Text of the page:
A recent report that somehow slipped under the radar suggests that Colin Trevorrow was relieved of his duties to direct Star Wars Episode IX months before it was officially announced.
Scott Wampler of Birth. Movies. Death. fame mentioned that he had inside knowledge that Colin Trevorrow wasn’t going to direct the sequel trilogy’s final chapter a whole two months before the news became official:
Here’s a fun example: this is me about 5 minutes after hearing that Trevorrow was gonna get the boot on STAR WARS, a few months before that was official. Tried like crazy to find a second person who’d say the same, couldn’t, didn’t do anything with it. https://t.co/3rU2JFvSmF
— Scott Wampler™ (@ScottWamplerBMD) April 19, 2018
Wampler ultimately chose not to break this story because he didn’t have a second source back up his claim, so he merely teased it in late June. But looking closer at the timeline of events indicate that there’s more to the story than just hearsay.
Take, for instance, a comment made less than a week later, from Trevorrow himself. Speaking to Empire on their podcast, he indicated that he was less enthusiastic to work on a Star Wars movie knowing that it was to be a difficult job as opposed to something he could truly enjoy:
“Unfortunately, Rian’s film is the first one I won’t be able to watch as an audience member. I got that privilege with The Force Awakens. I just got to go see it with a Star Wars fan. I got to sit next to my kid and just giggle as we read the crawl because we were so excited. Rogue One was the same way. I didn’t see it in advance. That time is over now. Star Wars is no longer that experience for me. If there’s anything kind of sad about it, it’s that I don’t get to have that.”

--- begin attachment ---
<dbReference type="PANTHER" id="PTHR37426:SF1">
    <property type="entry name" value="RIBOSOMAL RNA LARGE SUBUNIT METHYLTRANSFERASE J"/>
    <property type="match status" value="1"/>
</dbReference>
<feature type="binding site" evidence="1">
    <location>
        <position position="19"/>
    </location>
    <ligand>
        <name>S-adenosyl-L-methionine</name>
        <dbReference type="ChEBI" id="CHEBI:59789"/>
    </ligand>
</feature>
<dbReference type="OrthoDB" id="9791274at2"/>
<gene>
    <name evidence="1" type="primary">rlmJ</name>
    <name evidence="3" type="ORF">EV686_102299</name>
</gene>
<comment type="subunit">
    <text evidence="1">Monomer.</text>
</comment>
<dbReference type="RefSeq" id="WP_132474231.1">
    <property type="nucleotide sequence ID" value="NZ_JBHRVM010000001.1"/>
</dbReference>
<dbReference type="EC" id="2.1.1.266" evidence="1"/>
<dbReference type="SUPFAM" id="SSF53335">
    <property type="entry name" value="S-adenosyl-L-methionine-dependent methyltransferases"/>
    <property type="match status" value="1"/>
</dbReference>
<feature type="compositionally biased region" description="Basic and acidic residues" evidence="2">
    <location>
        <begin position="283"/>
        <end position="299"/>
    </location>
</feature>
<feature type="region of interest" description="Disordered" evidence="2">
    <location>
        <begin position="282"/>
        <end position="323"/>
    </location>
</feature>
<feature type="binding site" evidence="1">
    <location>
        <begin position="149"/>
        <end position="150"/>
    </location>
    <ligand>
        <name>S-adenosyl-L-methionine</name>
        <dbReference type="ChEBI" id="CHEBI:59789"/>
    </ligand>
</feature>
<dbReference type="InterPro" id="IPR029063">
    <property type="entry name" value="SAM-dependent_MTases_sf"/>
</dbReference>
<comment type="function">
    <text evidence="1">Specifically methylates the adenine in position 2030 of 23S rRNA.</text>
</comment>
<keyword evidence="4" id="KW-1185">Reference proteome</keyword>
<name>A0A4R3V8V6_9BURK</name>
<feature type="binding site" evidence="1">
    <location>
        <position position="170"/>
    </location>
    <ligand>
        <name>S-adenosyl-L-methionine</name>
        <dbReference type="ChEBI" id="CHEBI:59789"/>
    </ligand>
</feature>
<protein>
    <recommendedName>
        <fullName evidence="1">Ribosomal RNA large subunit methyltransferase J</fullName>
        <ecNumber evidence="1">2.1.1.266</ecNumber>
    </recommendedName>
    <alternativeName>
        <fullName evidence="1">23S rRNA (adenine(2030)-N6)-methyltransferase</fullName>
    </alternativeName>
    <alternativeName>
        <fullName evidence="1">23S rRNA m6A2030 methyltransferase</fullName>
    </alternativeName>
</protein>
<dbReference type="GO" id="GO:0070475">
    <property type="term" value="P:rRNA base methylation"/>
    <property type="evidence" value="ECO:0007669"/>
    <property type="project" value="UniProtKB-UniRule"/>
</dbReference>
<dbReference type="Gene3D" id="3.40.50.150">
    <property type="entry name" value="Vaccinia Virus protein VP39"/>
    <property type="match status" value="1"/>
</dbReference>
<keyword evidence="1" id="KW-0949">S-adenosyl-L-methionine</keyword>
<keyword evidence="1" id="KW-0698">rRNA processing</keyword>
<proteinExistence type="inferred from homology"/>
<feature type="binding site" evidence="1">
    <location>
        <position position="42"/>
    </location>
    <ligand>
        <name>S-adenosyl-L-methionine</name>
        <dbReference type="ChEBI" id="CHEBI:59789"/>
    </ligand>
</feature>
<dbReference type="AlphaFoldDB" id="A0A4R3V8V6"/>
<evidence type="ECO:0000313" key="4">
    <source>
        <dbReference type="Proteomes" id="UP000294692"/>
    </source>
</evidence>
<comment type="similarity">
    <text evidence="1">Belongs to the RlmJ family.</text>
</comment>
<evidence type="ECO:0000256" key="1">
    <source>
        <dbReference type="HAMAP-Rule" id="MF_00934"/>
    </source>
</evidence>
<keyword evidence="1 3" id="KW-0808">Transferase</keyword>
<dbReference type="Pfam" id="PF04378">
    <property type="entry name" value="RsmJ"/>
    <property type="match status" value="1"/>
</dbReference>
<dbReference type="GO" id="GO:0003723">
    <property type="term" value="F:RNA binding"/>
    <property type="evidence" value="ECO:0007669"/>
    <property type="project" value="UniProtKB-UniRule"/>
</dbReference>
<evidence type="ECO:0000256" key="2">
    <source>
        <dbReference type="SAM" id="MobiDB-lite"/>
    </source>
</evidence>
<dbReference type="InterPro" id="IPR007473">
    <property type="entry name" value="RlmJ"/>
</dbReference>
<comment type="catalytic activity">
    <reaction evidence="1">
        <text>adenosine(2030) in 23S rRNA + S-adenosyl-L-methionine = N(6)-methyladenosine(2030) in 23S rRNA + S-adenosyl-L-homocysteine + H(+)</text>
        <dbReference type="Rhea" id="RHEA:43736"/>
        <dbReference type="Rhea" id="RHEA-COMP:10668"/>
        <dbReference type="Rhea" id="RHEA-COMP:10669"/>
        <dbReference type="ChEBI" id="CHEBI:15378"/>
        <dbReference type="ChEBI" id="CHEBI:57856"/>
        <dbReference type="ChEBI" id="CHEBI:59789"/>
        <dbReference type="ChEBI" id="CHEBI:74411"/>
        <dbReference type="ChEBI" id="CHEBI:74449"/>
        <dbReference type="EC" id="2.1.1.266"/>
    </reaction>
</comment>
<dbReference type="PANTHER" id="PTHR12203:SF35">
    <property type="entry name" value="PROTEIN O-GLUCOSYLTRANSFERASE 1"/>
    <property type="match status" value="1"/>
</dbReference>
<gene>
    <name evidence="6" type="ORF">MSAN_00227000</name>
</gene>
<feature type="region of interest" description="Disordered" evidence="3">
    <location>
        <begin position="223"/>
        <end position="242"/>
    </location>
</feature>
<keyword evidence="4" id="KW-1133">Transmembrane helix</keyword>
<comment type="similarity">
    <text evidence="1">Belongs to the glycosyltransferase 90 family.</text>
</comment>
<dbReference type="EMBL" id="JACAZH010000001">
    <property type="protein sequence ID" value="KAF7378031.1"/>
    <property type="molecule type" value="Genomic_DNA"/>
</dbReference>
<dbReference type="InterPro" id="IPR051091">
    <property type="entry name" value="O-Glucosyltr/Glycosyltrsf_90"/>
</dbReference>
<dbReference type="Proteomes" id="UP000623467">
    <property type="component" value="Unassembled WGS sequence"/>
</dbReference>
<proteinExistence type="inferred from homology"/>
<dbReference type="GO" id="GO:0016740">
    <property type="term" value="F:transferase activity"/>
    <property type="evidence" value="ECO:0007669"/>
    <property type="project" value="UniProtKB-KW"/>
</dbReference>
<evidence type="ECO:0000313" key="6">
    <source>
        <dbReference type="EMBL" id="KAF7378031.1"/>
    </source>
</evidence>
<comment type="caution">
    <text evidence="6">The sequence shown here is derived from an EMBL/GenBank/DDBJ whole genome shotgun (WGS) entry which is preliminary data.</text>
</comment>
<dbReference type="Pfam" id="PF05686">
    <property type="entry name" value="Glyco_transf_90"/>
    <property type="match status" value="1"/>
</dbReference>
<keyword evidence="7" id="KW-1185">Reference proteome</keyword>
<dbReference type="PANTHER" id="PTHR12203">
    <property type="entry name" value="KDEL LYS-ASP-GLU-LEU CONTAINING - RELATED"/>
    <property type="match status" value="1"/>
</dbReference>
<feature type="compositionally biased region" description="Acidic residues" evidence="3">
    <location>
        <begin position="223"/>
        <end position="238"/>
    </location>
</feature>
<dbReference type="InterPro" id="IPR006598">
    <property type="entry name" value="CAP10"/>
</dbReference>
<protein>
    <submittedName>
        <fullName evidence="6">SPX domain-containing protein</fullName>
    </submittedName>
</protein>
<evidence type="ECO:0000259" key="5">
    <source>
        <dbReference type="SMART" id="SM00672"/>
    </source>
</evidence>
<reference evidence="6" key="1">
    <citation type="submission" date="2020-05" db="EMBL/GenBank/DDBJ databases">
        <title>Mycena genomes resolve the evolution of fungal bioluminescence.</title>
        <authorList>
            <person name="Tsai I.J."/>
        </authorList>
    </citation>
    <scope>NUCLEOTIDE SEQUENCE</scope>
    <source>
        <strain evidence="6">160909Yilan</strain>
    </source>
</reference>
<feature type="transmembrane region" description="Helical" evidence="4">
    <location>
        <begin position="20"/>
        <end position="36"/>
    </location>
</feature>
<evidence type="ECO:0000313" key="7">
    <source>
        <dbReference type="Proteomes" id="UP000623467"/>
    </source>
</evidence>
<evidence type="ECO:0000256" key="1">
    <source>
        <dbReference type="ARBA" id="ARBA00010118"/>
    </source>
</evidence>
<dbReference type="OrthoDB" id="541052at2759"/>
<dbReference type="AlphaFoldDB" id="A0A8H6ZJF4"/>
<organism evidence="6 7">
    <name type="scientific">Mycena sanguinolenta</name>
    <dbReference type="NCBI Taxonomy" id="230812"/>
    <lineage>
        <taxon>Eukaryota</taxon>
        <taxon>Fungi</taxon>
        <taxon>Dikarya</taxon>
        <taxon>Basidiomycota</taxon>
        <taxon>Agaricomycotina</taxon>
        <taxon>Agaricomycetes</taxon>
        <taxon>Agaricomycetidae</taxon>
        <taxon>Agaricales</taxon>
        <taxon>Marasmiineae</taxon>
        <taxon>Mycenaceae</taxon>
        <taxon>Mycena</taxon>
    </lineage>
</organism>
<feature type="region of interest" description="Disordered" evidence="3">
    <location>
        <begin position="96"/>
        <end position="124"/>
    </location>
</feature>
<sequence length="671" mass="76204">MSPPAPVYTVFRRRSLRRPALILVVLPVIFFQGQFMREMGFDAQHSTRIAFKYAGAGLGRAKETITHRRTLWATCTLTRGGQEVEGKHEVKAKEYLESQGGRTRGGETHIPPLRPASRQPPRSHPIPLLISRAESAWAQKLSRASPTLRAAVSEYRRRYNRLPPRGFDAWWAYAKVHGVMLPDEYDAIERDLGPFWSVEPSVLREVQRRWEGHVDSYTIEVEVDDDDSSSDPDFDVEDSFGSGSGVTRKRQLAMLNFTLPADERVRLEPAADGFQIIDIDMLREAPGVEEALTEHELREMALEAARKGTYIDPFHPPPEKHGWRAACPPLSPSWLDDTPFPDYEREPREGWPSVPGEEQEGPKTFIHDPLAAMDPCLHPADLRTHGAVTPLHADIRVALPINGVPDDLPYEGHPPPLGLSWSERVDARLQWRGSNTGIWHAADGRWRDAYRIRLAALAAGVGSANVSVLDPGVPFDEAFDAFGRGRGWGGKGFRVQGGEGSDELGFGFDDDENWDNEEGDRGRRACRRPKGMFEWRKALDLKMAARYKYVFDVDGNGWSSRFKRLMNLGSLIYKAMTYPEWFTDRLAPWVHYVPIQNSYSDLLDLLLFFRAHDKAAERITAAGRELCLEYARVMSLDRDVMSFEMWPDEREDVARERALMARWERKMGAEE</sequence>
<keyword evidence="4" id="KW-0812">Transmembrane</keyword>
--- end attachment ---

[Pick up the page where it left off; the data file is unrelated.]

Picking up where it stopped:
Even before this, he made note of how exhausting it was for him to work on Jurassic World: Fallen Kingdom and Star Wars Episode IX at the same time all the way back in April of last year. Perhaps the signs were there that he wasn’t completely happy with how things were going (at least in part because his film’s script had to be completely overhauled due to Carrie Fisher’s death), or perhaps this is just an understandable side effect of working on two major tentpoles at the same time without the experience of someone like Steven Spielberg.
Given that Lucasfilm hired Jack Thorne to revise the script late into the game (about a month before Trevorrow was fired and the script was discarded), it seems as though it’s more likely that Lucasfilm just weren’t satisfied with what Trevorrow had been giving them, and that he was probably becoming less enthusiastic to work on the project as a result. Reports from various insiders all indicated that a big problem with his version of the movie boiled down to script issues and an increasingly-unpleasant relationship between the then-director, the crew, and the movie’s executives.
In any case, Trevorrow seems happy enough to return to the Jurassic World franchise, and it might just be that he’s a better fit to work on that than he is Star Wars. The franchise is a massive undertaking and not every director is cut out to work on it. Regardless of whatever happened, we wish Trevorrow the best of luck on his future endeavors.